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Opioid analgesics
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Opioid analgesics

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  • 1. Opioid Analgesics
  • 2.
    • Strong
    • Morphine
    • Methadone
    • Meperidine
    • Moderate
    • Codeine
    • Oxycodone
    • Weak
    • Propoxyphene
    • Mixed (agonists- antagonists)
    • Buprenorphine, nalbuphine
  • 3.
    • Antagonists
    • Naloxone
    • Naltrexone
  • 4. Clinical Uses
    • Analgesia- Fentanyl, morphine
    • Cough Supression- Codeine, Dextromethorphan.
    • Antidiarrheal- Diphenoxylate, Loperamide
    • Acute Pulmonary edema- Morphine
    • Anesthesia- Fentanyl
    • Opioid Dependence- Methadone
  • 5. Pharmacokinetis
    • Well absorbed orally
    • Morphine, hydromorphone, oxymorpine undergo first-pass metabolism.
    • Cross placental barrier and effect fetus, cause respiratory depression, physical dependence in neonates.
    • Metabolism: by hepatic enzymes, inactivated by glucuronide conjugates before elimination from kidneys.
    • Morphine -6- glucuronide (analgesic)
    • Morphine-3- glucuronide ( neuroexcitatory)
  • 6. Mechanism of action
    • Opioids produce analgesia by binding to specific G protein coupled receptors in brain & spinal cord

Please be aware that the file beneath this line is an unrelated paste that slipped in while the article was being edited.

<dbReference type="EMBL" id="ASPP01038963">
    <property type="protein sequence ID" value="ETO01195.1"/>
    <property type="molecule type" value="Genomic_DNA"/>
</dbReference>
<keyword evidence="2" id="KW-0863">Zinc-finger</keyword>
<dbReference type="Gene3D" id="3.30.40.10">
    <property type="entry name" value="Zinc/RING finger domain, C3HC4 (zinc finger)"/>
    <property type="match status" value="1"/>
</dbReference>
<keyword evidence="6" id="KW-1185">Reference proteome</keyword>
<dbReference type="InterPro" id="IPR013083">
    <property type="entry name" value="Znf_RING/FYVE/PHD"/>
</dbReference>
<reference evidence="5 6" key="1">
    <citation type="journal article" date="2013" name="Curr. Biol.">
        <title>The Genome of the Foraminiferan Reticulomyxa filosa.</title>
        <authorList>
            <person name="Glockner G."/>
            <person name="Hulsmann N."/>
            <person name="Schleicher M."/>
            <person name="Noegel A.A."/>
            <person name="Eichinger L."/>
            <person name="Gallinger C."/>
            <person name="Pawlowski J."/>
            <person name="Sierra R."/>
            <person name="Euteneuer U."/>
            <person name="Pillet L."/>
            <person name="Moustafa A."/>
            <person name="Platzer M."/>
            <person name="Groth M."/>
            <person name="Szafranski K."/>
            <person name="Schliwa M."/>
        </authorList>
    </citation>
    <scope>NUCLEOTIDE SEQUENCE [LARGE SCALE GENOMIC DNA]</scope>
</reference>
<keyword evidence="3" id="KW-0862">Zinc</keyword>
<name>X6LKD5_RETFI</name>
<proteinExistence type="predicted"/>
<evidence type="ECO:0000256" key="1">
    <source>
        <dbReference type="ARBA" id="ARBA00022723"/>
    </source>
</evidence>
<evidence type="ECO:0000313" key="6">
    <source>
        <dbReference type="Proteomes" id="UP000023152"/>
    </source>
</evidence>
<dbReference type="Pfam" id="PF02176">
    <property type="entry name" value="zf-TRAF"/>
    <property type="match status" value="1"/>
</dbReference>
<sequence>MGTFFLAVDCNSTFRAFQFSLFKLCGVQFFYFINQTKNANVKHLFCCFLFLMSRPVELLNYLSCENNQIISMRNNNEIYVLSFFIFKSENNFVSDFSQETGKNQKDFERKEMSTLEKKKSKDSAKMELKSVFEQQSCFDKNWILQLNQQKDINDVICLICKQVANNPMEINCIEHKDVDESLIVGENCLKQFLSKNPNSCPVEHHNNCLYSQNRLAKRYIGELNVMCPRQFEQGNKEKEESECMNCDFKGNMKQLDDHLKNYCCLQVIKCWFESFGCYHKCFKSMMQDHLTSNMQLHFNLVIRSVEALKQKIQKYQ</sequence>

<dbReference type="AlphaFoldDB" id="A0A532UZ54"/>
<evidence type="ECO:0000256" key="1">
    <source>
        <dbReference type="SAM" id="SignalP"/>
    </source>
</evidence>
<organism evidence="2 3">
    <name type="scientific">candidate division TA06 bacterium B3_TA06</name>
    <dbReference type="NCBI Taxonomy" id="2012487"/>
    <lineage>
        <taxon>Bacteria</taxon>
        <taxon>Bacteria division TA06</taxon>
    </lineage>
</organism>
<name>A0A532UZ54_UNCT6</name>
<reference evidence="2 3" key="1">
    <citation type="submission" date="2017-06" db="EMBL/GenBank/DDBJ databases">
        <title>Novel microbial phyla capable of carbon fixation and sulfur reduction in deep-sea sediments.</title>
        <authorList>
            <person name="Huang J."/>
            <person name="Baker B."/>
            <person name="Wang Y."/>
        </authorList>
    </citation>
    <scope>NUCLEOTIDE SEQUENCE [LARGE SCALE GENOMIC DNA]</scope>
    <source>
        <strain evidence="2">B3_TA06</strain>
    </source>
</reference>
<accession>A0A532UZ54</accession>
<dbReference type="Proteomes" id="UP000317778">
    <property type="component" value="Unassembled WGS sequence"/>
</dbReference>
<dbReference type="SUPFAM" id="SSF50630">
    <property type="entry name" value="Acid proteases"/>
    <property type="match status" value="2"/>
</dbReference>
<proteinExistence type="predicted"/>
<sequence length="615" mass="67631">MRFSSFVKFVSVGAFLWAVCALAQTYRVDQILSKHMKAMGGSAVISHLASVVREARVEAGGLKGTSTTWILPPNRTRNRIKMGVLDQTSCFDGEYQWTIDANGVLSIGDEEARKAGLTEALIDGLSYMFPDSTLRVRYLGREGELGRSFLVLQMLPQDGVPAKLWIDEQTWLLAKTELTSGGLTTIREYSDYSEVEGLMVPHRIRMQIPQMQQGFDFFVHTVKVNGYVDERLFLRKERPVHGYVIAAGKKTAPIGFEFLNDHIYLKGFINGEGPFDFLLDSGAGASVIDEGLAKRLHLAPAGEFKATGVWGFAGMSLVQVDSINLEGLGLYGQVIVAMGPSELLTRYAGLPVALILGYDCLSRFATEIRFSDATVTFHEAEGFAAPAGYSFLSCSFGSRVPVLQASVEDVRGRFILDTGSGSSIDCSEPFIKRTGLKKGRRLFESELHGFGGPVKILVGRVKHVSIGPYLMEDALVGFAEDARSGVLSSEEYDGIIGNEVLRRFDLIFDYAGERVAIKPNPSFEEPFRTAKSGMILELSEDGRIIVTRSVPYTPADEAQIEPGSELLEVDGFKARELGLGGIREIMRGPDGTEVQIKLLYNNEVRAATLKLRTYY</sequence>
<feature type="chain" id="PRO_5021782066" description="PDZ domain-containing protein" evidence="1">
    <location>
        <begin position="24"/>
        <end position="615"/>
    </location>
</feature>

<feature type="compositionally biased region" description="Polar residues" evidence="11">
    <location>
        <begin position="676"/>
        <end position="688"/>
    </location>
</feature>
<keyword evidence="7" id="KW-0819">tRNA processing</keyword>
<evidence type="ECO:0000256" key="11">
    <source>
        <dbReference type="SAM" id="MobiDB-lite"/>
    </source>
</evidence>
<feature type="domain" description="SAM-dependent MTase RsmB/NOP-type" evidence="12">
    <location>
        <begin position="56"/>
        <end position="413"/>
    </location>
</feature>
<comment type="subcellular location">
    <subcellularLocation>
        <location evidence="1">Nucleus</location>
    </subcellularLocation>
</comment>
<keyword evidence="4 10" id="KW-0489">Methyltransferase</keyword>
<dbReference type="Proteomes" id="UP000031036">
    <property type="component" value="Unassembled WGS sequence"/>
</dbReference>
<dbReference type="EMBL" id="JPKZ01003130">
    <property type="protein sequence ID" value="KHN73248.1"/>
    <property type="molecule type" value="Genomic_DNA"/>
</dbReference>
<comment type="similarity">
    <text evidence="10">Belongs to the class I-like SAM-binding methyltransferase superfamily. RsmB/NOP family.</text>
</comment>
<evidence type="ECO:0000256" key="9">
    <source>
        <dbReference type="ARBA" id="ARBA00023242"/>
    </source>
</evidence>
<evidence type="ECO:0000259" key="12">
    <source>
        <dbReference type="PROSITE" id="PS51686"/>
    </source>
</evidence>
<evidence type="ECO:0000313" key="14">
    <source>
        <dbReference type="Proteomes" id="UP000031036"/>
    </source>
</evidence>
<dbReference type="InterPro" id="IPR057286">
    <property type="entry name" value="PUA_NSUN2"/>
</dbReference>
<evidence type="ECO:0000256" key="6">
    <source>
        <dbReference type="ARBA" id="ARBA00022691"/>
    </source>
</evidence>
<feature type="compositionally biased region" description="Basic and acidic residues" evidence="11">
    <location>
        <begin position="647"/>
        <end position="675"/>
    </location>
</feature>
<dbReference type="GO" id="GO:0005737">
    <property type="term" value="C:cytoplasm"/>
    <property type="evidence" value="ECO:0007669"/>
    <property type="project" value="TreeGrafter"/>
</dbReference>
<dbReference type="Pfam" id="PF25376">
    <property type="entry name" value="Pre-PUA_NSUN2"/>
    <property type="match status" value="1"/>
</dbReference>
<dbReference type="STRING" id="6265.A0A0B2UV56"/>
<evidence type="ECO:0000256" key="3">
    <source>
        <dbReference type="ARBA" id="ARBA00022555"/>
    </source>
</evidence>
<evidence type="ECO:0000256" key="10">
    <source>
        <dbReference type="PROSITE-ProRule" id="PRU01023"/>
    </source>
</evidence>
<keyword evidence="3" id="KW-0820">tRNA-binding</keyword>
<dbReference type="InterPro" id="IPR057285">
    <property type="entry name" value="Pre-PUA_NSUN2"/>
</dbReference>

• 7. Mechanism of action
    • Receptors
    • μ , δ , κ receptors.
    • All 3 subtypes are involved in antinociceptive and analgesic mechanisms at both spinal and supraspinal levels.
    • μ receptors -respiratory depressant+ GI
    • δ receptors- development of tolerance
    • κ receptors- involved in sedation + GI
  • 8.  
  • 9.
    • Opioid peptides
    • β -endorphin, ( μ ,receptors)
    • Enkephalins ( δ receptors )
    • Dynorphins ( κ receptors)
    • Modulate transmission in brain, spinal cord, adrenal medulla and neural plexus of gut.
  • 10.
    • All 3 receptors are in high concentration in dorsal horn of spinal cord.
    • Direct application of opioid agonists at spinal cord produce regional analgesia.
    • Resp. depression, nausea, vomiting, sedation from supraspinal action.
  • 11. Ionic Mechanisms
    • Presynaptic level close voltage gated Ca+ channels, and reduce transmission.
    • Post synpatic level open K+ channels (inhibit post synaptic neurons).
  • 12.  
  • 13. EFFECTS
    • Analgesia
    • Most powerful analgesics,
    • Morphine, methadone, meperidine, fentanyl, heroin
    • Sedation and euphoria
    • Respiratory depression
    • Action at medulla lead to respiratory depression .
    • Antitussive effects
    • Suppression of the cough reflex
    • Nausea & vomiting
    • Activation of chemoreceptor trigger zone
  • 14. Side Effects
    • GI effects
    • Constipation with decreased intestinal peristalsis.
    • Smoot muscle
    • Cause contraction of billiary billiary tract SM, inc. ureter and bladder tone, red. Uterine tone (prolong labor)
    • Miosis
    • Tolerence
    • Dependence
  • 15. Toxicity
  • 16. Treatment of Opioid Poisioning
  • 17.  

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